The push by some student government members at the University of California at Irvine to ban the U.S. flag from the student government office areas -- though unsuccessful -- has attracted widespread criticism. Many have noted that the flag symbolizes American ideas of equality and freedom of expression, and have objected to the views of those student government members that the flag is a sign of imperialism and hate. But much of the criticism of the students has also been of the "America -- love it or leave it" variety, and the students behind the measure have received rude e-mail and threats.
In response, some faculty members are circulating a petition expressing support for the students. "We write to support the six members who offered the resolution to remove national flags from the ASUCI lobby," the petition states. "The university ought to respect their political position and meet its obligation to protect and promote their safety. The resolution recognized that nationalism, including U.S. nationalism, often contributes to racism and xenophobia, and that the paraphernalia of nationalism is in fact often used to intimidate. This is a more or less uncontroversial scholarly point, and in practice the resolution has drawn admiration nationally from much of the academic community."
The petition goes on to say that the criticism of the students backs up their point. "Over the weekend, UCI has been inundated with racist, xenophobic comments and death threats against the students from people who are, precisely, invested in the paraphernalia of nationalism," the petition adds.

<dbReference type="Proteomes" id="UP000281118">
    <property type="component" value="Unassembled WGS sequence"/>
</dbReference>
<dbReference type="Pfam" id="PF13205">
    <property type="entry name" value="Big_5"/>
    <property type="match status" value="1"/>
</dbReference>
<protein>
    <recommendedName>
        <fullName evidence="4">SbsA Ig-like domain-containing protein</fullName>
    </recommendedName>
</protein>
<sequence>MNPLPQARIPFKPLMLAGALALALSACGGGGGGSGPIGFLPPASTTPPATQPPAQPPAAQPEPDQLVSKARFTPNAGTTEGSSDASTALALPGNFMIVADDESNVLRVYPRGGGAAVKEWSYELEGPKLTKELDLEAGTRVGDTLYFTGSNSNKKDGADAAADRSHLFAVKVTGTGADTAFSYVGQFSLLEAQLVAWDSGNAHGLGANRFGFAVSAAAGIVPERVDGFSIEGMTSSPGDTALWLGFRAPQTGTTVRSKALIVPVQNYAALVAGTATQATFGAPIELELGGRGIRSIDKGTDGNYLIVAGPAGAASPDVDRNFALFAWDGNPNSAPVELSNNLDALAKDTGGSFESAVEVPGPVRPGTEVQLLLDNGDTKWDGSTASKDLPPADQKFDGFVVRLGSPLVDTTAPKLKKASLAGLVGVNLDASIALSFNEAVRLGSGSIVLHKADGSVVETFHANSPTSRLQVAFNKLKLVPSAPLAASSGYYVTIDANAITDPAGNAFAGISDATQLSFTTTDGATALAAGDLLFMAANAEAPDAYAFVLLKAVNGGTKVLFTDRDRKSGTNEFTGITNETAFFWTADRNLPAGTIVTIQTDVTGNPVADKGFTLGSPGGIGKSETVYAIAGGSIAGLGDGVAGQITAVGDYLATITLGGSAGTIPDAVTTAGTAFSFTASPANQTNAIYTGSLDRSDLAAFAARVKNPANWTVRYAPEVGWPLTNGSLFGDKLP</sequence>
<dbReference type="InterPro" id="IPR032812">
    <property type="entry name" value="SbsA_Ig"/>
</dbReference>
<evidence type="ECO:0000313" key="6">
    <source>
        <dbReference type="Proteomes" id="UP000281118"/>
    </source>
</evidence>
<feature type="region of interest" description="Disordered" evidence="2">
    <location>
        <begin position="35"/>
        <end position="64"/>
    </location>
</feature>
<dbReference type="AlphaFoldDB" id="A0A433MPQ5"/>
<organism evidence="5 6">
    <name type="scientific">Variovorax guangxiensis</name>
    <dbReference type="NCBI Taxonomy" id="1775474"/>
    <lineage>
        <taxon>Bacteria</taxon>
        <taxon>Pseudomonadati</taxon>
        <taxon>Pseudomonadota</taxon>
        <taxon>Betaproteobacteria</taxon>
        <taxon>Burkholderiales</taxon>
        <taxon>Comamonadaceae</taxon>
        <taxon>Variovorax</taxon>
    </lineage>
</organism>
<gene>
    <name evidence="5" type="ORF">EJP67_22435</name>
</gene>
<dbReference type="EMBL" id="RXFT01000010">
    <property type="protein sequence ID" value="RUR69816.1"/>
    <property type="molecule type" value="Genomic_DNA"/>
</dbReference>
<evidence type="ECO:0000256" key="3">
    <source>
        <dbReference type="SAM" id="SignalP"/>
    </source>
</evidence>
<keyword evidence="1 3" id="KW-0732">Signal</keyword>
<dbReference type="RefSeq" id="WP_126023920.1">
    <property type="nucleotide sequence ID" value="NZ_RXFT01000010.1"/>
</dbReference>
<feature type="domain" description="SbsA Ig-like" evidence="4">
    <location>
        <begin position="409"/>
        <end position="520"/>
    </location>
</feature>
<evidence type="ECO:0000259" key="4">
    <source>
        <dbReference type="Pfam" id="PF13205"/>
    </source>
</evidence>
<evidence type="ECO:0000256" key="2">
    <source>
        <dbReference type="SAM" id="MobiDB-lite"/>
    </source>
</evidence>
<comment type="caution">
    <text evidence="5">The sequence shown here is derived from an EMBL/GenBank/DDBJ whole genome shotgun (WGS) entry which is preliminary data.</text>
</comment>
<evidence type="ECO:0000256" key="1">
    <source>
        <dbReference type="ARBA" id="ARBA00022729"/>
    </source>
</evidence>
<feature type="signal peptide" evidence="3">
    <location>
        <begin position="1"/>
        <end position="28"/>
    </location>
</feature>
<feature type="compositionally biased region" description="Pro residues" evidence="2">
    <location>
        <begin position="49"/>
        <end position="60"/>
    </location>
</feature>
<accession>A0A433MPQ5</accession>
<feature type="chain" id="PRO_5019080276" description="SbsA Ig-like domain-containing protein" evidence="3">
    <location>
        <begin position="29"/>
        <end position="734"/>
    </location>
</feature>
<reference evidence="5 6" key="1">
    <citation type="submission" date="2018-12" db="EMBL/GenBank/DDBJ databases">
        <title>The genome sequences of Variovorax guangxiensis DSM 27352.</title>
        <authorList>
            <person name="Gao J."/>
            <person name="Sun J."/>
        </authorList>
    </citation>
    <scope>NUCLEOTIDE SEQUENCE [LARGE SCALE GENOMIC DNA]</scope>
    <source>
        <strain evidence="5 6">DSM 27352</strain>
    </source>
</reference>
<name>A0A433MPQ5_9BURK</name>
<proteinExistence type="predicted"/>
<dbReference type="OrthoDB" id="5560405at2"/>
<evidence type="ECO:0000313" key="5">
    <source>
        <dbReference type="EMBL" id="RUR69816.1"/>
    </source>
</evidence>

The Los Angeles Times reported that some faculty members and students think the administration at Irvine was too involved in the debate, speaking out repeatedly against the anti-flag resolution before the student government process had time to play itself out.
Howard Gillman, the Irvine chancellor, has updated a statement he issued on the flag controversy. In his statement, he criticized the idea of banning the flag from any part of campus and said that some students sometimes embrace ideas that are "unconventional and even outrageous."
In the update, he criticizes the threats against these students. "Regardless of your opinion on the display of the American flag, we must be united in protecting the people who make this university a premier institution of higher learning," he said. "Our campus must be a place for safe and civil discourse. We continue to call on everyone to condemn all harassment and threats of violence."
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